In editorial design, a lot of importance is attached to the right image. What is the first thing you look at on a printed page, be it a newspaper, a magazine or a flyer? Science has found that most readers look at the images first, then their captions, title and intro. Only then will the text be read. Since images have a more immediate effect than texts, it is not surprising that many magazines and journals base their texts on the available image material.

You can base the images of your journals on the image templates available on the Supportivekoala website. You can customize materials from the images you autogenerate, be it for a newspaper or a magazine.

First comes the image

If there is a good picture, the story is “knitted” around it. While in newspapers one pays more attention to the topicality of the pictures, in magazines the attention that a picture attracts has more weight. Good infographics can work just as well as close-ups or detailed representations.

Only one thing is important. The image must appeal to the respective target group and tell its own story, together with the text create a large whole.  Only then can the reader determine from the headline and the images what the text is about and whether it is worth reading.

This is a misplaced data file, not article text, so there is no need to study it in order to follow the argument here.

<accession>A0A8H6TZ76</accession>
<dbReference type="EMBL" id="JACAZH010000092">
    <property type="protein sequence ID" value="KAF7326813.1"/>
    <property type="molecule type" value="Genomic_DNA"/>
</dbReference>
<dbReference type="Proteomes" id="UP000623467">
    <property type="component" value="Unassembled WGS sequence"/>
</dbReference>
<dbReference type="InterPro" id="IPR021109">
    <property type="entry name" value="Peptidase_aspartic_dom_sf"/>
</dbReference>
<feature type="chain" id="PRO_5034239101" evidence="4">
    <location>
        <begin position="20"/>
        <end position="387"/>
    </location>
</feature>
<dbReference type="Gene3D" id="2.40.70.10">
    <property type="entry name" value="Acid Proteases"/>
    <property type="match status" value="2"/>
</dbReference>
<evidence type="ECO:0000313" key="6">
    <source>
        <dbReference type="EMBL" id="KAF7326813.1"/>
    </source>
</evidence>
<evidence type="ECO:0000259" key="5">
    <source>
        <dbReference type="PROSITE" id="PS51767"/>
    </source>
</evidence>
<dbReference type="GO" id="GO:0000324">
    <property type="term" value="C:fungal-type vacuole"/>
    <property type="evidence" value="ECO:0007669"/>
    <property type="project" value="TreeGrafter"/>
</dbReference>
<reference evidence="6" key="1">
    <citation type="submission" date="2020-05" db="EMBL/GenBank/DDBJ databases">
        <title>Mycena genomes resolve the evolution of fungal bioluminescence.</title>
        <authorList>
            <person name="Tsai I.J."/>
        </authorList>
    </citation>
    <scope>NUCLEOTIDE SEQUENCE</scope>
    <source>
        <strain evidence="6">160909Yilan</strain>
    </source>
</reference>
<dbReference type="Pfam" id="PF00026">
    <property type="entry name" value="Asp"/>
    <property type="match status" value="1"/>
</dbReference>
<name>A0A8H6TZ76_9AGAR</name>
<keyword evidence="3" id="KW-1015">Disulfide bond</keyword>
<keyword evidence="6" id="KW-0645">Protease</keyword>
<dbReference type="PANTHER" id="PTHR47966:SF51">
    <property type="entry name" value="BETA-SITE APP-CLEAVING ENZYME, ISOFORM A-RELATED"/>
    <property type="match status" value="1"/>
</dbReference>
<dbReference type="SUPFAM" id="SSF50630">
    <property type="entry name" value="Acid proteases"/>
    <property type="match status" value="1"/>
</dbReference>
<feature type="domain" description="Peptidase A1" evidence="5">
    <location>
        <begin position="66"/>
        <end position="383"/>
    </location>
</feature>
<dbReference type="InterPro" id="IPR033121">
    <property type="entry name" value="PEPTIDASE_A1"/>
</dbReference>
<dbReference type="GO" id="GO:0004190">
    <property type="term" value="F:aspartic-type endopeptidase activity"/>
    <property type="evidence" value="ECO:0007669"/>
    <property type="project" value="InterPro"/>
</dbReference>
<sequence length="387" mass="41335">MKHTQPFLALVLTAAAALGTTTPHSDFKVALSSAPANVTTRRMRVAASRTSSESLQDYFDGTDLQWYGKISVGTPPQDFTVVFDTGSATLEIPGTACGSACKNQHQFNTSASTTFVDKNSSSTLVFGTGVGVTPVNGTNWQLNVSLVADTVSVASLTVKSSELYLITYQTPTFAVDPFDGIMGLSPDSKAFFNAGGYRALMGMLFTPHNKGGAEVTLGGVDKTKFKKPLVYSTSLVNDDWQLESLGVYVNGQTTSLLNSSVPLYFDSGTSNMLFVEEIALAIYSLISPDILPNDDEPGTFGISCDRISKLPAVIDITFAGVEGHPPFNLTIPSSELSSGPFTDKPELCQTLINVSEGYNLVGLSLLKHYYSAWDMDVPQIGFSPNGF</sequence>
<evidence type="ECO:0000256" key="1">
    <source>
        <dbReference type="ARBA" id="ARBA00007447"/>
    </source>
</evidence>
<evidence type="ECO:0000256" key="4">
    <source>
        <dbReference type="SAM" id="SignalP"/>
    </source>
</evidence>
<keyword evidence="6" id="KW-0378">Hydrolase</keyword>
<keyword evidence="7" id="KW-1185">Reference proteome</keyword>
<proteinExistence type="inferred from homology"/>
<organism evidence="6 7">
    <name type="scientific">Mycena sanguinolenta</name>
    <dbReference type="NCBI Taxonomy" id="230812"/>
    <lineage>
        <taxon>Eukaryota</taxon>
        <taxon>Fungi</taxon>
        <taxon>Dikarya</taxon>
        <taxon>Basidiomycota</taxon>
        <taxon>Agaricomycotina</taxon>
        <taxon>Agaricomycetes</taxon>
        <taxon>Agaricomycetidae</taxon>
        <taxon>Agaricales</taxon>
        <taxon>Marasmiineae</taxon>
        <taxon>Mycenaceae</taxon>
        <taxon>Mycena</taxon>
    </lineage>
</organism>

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Image selection: Choose the right style

It is all the more important to choose the right image. Journalists must do this in cooperation with the editorial designer and the editors. Only those who have read the text once and know its content can underline the effect of the content with the available image material.

An effect can be achieved simply by aligning faces. Faces looking towards the centre bar of the newspaper appear harmonious. Looking out face is distracting. Detail shots like abstract shapes attract attention. However, images can also have an illustrative effect. If a piece of technical equipment, a certain style of house or a person is written about, exactly this motif should also be visible in full. The image must reflect the creative language of the medium and address the respective target group.

The right format

The visual language in any newspaper or magazine is largely determined by the image format. Alternating portrait and landscape formats can bring more dynamics to the double-page spread. Square images are literally out of the ordinary and attract attention. The size is also important. If an image takes up a double page, the reader knows that a new section is beginning here. Full-page images and images stretched over two-thirds of the double-page spread also have this effect that the reader has learned.